Our microarray data yielded forty-nine regulated genes between chickens fed on the different diets with a false discovery rate of 6·6 %. Compared with other microarray experiments this is a low number of regulated genes with a low statistical power. The clustering of regulated genes in the pathway of cholesterol biosynthesis strengthens the power of our microarrays. However, considering the fact that both chicken groups are healthy chickens in good condition, fed on the same feed ingredients, this small difference in gene expression was expected. It can be debated how comparable both feeds actually were. Although it was attempted to compose diets of the same ingredients, with the same energetic value, it is clear that differences existed between the feeds as shown in Table 2. In the present study, it was decided to collect ingredients from neighbouring conventional and organic farms. Since both agricultural systems have their own varieties suitable for their specific system, it had to be accepted that different varieties were used(Reference Lammerts van Bueren, Struik and Jacobsen18–Reference Murphy, Campbell and Lyon20). Besides, it is known in both conventional and organic farming that large differences exist between farms. Still, this approach was chosen because the full system of either conventional or organic farming is represented, both systems using their own specialised variables. Differences in gene expression can thus be attributed to differences between farming systems.
Seven genes that were differentially regulated between the two feed groups, independent of genetic background, are directly or indirectly involved in cholesterol biosynthesis. Figure 2 shows a schematic representation of cholesterol biosynthesis. Five genes directly involved in this pathway were found to be lower expressed in the chickens fed on conventional ingredients (underlined in Fig. 2). Two other regulated genes were indirectly involved in cholesterol synthesis. Insulin induced gene 1 (insig-1) and P450 were both higher expressed in chickens fed conventionally. Insig-1 is a key regulator in cholesterol synthesis that forms a complex with sterol regulatory element binding protein (SREBP) and SREBP-cleavage activating protein (SCAP) in the presence of cholesterol. When this complex of SREBP–SCAP–Insig-1 exists, SREBP is repressed in its transcription activation of cholesterol synthesis (for a review, see Espenshade & Hughes(Reference Espenshade and Hughes21)). Overexpression of insig-1 will thus repress cholesterol synthesis. P450 is directly involved in steroid synthesis, but also acts as a negative feedback mechanism to shut down cholesterol biosynthesis (for a review, see Espenshade & Hughes(Reference Espenshade and Hughes21)). Up-regulation of p450 will therefore result in down-regulated cholesterol synthesis. In conclusion, regulation of these seven genes involved in cholesterol biosynthesis led to less cholesterol synthesis in the jejunum of chickens on the conventionally grown feed.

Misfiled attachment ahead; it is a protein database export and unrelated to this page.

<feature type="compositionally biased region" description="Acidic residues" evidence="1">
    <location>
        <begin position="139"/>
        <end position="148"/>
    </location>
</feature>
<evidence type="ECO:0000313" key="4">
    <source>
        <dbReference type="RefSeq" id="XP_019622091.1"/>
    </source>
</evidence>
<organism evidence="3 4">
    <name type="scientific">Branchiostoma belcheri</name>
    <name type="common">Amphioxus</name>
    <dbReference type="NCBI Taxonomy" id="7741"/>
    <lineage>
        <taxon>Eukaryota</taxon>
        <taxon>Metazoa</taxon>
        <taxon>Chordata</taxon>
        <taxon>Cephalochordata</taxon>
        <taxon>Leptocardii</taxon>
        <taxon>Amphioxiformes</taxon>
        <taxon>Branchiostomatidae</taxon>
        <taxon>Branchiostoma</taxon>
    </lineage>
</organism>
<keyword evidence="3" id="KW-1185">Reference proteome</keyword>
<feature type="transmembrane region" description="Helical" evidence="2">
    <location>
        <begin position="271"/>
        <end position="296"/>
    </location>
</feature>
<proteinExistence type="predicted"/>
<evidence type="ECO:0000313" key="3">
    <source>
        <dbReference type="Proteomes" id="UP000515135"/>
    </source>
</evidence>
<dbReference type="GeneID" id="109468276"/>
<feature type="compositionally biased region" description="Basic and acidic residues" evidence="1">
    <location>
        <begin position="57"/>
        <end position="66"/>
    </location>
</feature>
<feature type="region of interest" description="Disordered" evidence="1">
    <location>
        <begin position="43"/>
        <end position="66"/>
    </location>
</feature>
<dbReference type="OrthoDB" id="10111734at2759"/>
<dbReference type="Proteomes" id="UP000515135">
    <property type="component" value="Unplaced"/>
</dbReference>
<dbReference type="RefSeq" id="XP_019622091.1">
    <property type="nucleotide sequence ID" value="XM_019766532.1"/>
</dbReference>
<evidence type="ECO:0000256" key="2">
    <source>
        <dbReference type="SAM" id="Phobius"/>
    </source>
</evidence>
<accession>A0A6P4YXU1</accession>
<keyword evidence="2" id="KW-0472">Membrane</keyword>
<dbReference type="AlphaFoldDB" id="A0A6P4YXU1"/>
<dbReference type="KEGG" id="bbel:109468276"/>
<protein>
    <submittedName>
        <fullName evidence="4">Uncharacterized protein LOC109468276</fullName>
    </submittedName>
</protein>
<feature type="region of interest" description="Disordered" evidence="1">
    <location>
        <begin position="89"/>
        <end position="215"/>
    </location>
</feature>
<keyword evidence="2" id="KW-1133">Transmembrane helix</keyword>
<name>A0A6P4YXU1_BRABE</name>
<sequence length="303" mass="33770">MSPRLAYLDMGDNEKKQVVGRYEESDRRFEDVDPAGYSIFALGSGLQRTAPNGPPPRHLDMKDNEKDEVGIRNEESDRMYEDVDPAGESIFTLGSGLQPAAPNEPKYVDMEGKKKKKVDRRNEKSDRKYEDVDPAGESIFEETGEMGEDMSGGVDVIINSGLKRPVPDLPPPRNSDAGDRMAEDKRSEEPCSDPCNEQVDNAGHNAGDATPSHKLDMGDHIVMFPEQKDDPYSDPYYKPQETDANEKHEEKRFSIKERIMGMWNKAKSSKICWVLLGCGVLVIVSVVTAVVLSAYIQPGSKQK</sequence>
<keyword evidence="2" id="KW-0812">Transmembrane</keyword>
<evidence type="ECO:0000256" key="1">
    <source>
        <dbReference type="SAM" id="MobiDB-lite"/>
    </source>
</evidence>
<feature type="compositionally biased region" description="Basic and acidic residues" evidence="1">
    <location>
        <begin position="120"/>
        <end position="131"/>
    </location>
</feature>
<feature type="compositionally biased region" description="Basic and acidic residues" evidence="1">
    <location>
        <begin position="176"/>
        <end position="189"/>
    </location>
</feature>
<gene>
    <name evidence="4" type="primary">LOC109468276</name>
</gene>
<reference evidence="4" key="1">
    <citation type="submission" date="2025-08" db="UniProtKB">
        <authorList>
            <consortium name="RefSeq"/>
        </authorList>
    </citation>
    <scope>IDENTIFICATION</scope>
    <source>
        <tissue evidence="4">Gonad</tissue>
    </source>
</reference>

Cholesterol synthesis is tightly regulated by several factors. The strongest regulator of cholesterol biosynthesis is circulating blood cholesterol itself. However, no differences were found in circulating cholesterol levels between animals from the two diet groups(Reference Huber, van de Vijver and Parmentier13). Feed analysis revealed that the organically grown diet contained more crude fat compared with the conventional grower diet (Table 2). This difference in constitution between the two diets could lead to differences in cholesterol biosynthesis. Conventional feed on the other hand contained slightly more calculated phytosterols compared with organic feed (data not shown). A correlation exists between phytosterols and cholesterol metabolism that among others acts through the SREBP pathway(Reference Scrimshaw22). Phytosterols lead to lower cholesterol levels, so the differential regulation of the cholesterol biosynthesis pathway could also be attributed to this difference in feed composition. All these factors together might explain the differences observed in cholesterol synthesis.